The Dating Game

27 Pages Posted: 15 Nov 2016 Last revised: 6 Sep 2019

Date Written: September 20, 2018


I examine a game-theoretic model of heterosexual courtship. Male-female pairs are randomly matched and decide whether to make romantic advances towards each other. They receive payoffs that depend on the utility from a romantic match, and the costs of rejection and unwanted advances/harassment. The game has three interesting Nash equilibria: the MI equilibrium where males always play the initiator role and females never do, the FI equilibrium where females always play the initiator role and males never do, and a completely mixed equilibrium where both males and females play initiator probabilistically. The former two equilibria are evolutionary stable; the latter is not.

I argue that the MI equilibrium is most likely to describe reality. On the other hand, I show that the FI equilibrium is optimal from the social welfare point of view if females are are on average more selective than males. I review evidence that indicates that this is indeed the case. Using data from a speed dating experiment, I estimate that a counterfactual FI equilibrium sees a 51\% reduction in the incidence of unwanted advances/harassment compared to a counterfactual MI equilibrium. The natural policy recommendation from this work is a movement from a cultural norm where males predominantly initiate romantic advances, to one where females do. In particular, this would minimise the social cost of unwanted advances/sexual harassment.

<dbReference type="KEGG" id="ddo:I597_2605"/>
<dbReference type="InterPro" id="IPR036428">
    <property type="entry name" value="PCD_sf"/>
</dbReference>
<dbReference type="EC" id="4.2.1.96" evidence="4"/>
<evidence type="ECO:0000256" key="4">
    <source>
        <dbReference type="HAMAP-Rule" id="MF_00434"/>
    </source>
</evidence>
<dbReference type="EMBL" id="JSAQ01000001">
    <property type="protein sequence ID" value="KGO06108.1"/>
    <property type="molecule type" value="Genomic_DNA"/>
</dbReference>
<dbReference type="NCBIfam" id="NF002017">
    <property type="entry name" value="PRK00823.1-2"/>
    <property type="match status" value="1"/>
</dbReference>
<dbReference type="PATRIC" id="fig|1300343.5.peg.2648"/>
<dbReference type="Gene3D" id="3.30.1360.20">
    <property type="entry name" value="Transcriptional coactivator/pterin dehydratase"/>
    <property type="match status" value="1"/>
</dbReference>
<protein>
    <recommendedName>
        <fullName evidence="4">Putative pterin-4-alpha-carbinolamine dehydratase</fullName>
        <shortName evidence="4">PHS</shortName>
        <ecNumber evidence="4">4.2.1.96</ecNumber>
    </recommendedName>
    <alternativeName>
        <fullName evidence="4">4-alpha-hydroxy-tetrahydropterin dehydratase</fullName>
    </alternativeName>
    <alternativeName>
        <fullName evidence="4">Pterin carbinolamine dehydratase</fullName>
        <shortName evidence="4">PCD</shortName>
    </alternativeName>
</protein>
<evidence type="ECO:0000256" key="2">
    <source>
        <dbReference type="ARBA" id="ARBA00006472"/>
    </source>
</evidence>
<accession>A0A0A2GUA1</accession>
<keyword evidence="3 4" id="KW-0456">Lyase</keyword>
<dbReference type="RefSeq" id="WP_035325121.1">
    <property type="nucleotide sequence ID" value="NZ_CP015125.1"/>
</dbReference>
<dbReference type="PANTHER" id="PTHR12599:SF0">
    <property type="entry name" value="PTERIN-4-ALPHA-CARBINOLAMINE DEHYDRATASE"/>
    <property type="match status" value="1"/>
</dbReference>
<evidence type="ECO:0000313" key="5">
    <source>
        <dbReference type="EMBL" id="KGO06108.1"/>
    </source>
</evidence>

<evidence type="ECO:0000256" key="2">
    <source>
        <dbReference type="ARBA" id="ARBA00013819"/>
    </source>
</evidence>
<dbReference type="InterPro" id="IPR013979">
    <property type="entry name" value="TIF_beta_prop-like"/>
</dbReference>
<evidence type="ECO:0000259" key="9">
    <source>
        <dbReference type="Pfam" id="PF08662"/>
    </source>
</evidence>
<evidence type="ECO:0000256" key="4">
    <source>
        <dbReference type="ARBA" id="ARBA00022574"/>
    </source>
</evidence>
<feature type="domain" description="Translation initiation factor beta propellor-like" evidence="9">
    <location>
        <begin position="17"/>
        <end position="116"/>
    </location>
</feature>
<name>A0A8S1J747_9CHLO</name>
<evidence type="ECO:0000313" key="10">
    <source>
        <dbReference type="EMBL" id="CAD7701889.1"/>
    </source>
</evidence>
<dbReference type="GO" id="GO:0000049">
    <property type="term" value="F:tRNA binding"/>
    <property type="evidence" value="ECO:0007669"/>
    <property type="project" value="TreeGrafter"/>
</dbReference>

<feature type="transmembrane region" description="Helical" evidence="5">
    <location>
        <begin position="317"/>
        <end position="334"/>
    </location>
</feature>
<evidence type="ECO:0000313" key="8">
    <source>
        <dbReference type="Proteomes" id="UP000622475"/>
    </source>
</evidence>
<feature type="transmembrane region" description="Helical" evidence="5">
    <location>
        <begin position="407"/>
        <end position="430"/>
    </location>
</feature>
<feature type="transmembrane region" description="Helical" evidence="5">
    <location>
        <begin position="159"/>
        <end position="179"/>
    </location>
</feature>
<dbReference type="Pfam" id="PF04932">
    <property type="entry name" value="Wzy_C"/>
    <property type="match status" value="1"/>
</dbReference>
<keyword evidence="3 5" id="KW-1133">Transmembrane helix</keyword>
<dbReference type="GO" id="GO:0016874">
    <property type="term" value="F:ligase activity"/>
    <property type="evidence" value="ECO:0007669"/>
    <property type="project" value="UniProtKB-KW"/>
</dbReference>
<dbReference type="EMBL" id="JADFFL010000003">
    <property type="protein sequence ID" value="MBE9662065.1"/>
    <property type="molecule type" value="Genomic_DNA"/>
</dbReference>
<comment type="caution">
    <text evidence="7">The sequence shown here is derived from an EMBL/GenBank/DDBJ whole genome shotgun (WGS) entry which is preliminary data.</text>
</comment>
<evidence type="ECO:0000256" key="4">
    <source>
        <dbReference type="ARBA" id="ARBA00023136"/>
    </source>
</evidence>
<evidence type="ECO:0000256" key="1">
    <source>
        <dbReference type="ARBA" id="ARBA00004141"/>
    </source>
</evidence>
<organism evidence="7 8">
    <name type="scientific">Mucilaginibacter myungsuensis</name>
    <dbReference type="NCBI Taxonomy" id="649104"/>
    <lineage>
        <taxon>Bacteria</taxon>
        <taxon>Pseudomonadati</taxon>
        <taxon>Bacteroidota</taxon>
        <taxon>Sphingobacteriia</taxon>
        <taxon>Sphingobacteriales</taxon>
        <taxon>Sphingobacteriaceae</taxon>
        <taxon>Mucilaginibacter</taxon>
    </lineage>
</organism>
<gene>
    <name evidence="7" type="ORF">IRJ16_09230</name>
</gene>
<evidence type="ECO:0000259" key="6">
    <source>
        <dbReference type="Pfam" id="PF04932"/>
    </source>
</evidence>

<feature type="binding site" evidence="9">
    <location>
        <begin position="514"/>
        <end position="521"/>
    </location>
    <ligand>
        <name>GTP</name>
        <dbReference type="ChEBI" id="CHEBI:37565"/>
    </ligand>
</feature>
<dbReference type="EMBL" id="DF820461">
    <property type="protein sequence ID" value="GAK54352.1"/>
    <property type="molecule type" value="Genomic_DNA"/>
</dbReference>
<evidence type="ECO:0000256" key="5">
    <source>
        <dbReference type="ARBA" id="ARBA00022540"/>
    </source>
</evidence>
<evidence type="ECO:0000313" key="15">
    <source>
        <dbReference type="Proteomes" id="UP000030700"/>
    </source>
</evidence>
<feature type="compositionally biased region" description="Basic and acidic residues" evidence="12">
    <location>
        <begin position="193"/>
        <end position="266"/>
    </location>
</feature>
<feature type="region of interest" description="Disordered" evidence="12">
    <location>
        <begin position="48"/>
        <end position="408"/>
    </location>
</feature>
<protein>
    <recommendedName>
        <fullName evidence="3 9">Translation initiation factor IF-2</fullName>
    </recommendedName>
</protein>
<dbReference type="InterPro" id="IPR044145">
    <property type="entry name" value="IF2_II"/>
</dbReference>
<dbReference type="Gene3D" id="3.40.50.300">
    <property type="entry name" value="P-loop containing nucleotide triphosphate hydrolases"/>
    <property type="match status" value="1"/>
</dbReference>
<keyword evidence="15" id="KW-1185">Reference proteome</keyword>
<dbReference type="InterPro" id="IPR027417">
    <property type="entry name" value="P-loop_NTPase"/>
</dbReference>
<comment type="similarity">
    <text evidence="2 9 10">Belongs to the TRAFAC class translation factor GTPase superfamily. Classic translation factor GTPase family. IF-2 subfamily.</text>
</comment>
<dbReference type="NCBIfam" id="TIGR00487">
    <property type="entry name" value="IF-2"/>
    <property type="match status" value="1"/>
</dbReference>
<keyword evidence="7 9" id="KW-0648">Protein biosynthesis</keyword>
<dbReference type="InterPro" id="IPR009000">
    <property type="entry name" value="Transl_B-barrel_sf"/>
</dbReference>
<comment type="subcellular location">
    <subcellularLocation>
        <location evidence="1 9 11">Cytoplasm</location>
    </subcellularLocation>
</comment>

Keywords: sexual harassment, game theory

JEL Classification: C70, C78, J16

Suggested Citation

Kerr, Steven, The Dating Game (September 20, 2018). Available at SSRN: or

Steven Kerr (Contact Author)

University of Edinburgh ( email )

31 Buccleuch Place
Edinburgh, EH8 9JT
United Kingdom

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